Plague Diary

I’ve never had a problem being alone. As a shy “only” child I found plenty ways to entertain myself. My anxiety emerged when I had to be among people. It isn’t that I dislike people nor am I bored by them, but they tend to confuse me. I suppose I was out of the loop so much as a kid and young adult, that I never grasped the art of social grace. I was always worried about saying or doing the wrong thing, offending someone. Happily, I’ve reached an age where this no longer matters—or maybe it does, but women of a certain age can get away with anything (largely due to our invisibility which has its plusses and minuses).
Staying at home is not a great stretch for me. I’m neither sick nor unhealthy enough to worry inordinately about this virus, but my usual “haunts” are closed or at risk—the yoga studios, museums, restaurants…and the subway, well, that was a risk I was always willing to take but where would I go now? I don’t feel entirely alone—I do have a husband who’s recklessly careening about the apartment as a result of the stock market, and friends I can call. I read, write, do tai chi and yoga, watch TV. I even cleaned my oven!
I can shop on the internet, but it’s much more interesting to go out to the market and track what people are stowing away. The rice shelf is empty and there are very few beans. There’s precious few frozen veggies and a hole in the frozen fish freezer, go figure. Much of the chocolate is gone, but not my favorite (which I’m not sharing the name of for obvious reasons). Not much choice in the ice cream department either. Wine comes into the building by the case, some to my apartment. Alcohol kills germs after all.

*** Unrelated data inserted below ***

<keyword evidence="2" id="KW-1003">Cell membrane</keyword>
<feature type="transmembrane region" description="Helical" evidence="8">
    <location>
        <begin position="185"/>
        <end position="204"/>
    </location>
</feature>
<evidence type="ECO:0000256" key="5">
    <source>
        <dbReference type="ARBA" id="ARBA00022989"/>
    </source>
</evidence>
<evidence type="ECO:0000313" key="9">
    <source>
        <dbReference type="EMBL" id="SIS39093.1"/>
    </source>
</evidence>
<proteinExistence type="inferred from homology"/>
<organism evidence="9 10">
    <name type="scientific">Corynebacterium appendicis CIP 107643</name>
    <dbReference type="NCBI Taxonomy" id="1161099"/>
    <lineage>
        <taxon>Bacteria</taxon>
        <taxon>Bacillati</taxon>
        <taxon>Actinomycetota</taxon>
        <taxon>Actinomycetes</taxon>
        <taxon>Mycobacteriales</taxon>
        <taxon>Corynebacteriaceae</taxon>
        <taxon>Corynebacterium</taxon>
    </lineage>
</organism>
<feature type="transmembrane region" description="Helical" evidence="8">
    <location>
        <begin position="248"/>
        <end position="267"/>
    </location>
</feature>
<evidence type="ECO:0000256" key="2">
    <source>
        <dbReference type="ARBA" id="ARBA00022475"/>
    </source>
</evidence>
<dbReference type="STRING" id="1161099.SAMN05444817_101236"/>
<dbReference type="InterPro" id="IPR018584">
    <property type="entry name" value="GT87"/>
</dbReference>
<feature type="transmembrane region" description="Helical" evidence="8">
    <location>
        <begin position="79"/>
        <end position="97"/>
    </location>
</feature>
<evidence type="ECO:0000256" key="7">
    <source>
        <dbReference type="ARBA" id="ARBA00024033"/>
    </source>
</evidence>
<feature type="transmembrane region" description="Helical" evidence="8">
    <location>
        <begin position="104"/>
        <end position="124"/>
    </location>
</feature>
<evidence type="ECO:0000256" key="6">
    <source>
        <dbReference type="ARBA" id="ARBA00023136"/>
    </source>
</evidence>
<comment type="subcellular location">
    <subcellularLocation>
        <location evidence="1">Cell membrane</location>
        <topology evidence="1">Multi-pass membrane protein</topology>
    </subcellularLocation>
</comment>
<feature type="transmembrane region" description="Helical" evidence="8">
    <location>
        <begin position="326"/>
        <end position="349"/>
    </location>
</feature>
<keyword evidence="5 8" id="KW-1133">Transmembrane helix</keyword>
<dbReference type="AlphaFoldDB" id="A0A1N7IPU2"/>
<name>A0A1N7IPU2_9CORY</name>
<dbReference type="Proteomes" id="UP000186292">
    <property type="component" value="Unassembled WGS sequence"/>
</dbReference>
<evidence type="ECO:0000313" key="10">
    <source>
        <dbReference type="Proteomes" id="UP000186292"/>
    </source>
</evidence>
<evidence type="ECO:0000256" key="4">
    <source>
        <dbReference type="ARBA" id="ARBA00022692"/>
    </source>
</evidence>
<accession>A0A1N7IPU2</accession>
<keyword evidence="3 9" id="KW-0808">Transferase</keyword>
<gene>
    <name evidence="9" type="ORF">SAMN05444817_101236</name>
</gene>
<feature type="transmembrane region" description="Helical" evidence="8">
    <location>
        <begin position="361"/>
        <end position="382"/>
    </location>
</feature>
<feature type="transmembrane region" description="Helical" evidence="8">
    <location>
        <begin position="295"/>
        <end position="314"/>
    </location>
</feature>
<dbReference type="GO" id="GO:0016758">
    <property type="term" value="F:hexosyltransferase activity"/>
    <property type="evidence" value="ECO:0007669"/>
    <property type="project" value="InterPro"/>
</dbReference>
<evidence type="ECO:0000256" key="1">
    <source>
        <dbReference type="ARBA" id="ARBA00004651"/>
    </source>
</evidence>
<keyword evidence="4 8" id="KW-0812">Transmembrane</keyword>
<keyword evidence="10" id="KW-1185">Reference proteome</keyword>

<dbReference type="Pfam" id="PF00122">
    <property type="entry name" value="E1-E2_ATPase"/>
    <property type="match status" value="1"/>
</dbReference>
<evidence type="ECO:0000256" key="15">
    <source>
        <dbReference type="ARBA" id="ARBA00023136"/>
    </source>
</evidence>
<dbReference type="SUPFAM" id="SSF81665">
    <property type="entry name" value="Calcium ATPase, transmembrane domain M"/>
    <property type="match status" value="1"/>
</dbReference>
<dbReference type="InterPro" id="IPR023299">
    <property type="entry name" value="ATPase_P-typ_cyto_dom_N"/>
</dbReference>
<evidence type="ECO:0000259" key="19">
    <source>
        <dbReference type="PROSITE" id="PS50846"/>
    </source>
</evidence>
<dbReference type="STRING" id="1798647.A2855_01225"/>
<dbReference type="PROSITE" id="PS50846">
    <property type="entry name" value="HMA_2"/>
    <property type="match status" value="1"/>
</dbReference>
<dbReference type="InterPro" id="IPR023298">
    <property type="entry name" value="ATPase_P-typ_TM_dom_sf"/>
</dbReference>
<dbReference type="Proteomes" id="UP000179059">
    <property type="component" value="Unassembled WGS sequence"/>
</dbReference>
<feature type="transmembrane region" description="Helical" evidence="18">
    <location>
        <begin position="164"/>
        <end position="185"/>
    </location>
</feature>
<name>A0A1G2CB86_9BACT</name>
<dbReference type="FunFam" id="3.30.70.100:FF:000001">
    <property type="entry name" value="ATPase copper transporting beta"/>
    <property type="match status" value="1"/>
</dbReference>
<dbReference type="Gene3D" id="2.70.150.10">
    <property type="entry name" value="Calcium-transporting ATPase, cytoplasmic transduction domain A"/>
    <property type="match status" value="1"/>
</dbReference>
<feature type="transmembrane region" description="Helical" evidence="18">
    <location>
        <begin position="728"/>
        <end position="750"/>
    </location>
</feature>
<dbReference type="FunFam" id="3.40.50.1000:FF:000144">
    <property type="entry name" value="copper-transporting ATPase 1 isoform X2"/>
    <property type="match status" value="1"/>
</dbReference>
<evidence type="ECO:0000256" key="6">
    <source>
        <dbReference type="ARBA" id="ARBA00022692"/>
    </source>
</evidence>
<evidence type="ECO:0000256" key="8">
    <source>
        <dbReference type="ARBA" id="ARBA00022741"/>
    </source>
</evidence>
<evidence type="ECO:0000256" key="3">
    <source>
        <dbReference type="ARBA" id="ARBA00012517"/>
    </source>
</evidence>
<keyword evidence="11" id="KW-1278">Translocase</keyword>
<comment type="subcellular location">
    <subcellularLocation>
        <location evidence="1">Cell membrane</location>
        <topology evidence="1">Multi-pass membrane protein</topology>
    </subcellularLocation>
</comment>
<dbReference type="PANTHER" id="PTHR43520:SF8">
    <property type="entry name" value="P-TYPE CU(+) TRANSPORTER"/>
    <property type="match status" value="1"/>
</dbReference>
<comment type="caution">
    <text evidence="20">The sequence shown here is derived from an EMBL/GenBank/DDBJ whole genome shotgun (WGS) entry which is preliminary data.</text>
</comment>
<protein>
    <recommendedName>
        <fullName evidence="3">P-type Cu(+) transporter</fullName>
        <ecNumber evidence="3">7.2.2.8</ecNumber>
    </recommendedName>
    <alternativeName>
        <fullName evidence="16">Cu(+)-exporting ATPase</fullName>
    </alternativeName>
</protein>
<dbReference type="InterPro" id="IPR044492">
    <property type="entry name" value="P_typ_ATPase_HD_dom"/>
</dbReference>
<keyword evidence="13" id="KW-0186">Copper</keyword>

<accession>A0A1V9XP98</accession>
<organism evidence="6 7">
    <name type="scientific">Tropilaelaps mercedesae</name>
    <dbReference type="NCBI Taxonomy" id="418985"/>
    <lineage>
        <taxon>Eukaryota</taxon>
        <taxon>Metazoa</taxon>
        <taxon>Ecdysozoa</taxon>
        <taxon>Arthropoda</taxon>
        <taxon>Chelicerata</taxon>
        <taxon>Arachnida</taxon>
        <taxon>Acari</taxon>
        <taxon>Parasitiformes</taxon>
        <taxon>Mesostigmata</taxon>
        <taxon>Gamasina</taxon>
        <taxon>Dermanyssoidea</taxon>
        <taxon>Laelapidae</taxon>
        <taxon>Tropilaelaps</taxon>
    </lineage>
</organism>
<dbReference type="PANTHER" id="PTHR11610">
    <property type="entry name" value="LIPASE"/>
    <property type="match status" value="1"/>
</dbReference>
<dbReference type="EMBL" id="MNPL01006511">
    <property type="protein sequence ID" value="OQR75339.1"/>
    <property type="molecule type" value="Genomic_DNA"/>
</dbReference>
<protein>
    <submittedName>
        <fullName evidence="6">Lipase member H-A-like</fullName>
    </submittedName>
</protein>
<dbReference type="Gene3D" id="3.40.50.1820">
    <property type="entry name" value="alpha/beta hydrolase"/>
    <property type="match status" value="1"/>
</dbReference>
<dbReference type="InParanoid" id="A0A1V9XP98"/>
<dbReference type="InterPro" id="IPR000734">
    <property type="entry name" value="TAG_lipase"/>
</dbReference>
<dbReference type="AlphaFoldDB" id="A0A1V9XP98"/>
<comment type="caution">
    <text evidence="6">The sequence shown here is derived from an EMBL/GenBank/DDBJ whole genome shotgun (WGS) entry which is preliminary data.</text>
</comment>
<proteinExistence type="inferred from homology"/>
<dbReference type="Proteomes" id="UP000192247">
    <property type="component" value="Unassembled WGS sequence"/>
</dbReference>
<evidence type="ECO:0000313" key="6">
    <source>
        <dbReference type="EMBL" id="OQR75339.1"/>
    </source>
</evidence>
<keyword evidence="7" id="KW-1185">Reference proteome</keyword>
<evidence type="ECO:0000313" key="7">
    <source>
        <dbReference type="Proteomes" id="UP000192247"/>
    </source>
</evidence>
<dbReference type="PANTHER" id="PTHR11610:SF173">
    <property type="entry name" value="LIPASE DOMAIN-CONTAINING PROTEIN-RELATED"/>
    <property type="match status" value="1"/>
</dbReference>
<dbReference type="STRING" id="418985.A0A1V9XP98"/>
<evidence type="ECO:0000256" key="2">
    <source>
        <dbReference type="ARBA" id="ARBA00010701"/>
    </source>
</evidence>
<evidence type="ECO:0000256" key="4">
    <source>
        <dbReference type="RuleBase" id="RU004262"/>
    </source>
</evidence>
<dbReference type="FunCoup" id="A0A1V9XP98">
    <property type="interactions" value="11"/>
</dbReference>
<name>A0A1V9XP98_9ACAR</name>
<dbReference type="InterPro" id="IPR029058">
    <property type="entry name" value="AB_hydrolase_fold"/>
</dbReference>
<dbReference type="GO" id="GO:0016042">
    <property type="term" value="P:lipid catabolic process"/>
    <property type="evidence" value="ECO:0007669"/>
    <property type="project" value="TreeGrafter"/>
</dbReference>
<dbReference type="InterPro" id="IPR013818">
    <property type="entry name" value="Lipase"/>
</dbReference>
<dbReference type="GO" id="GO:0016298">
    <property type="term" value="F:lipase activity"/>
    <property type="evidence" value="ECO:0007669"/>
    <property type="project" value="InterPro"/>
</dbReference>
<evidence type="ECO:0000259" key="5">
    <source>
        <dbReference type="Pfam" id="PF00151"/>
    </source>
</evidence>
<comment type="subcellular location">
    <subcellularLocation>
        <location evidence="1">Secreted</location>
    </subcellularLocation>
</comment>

And what’s with the toilet paper obsession?
The weather’s been great so we can get out for a walk, that is if I can find time away from my current project which is patching my worn bedspread. Writing…a bit, but it’s hard to “work” when things are cozy.
Given the current state of affairs (politics, elections, environmental catastrophes, extremist agendas and the reemergence of intolerance), I think it is time to kick back and take a breath. It’s unfortunate that it took a health crisis to compel us to slow down and examine what’s really important.
Stay well, people.

New Year, 2020

It’s been a perfectly lazy holiday break. Howie and I have watched way too much Netflix. When he watched sports, I alternated between Dr. Who and Dexter. The most constructive thing I’ve done in the last two weeks is let my hair grow. I’m at an age where appearance options are reduced to cute, drab, or fierce. I’ve allowed myself to verge on drab long enough; I’m too lazy for cute, and therefore I’m considering going full-on Patti Smith (without the pigtails). Though I may never possess her fierceness, I can at least look like I might.
I know women who have the ability to frighten young men and small children. They relish their capacity and I admire them. Some of these women keep cats, but I’m a dog girl by nature—and horoscope. This year being a Year of the Rat, I’m hoping it will bring out a bit more “wolf in the forest” than my natural tendency toward “squirrel chasing stray or curled up and dreaming in a warm corner.”
Holidays are over and it’s time to come out of my cozy space, stand up, and face the world again. I stand behind women who are taking on the patriarchy, bigotry and inhumanity. I stand beside women (and men) who are truthful and just, and who respect the planet and all its creatures.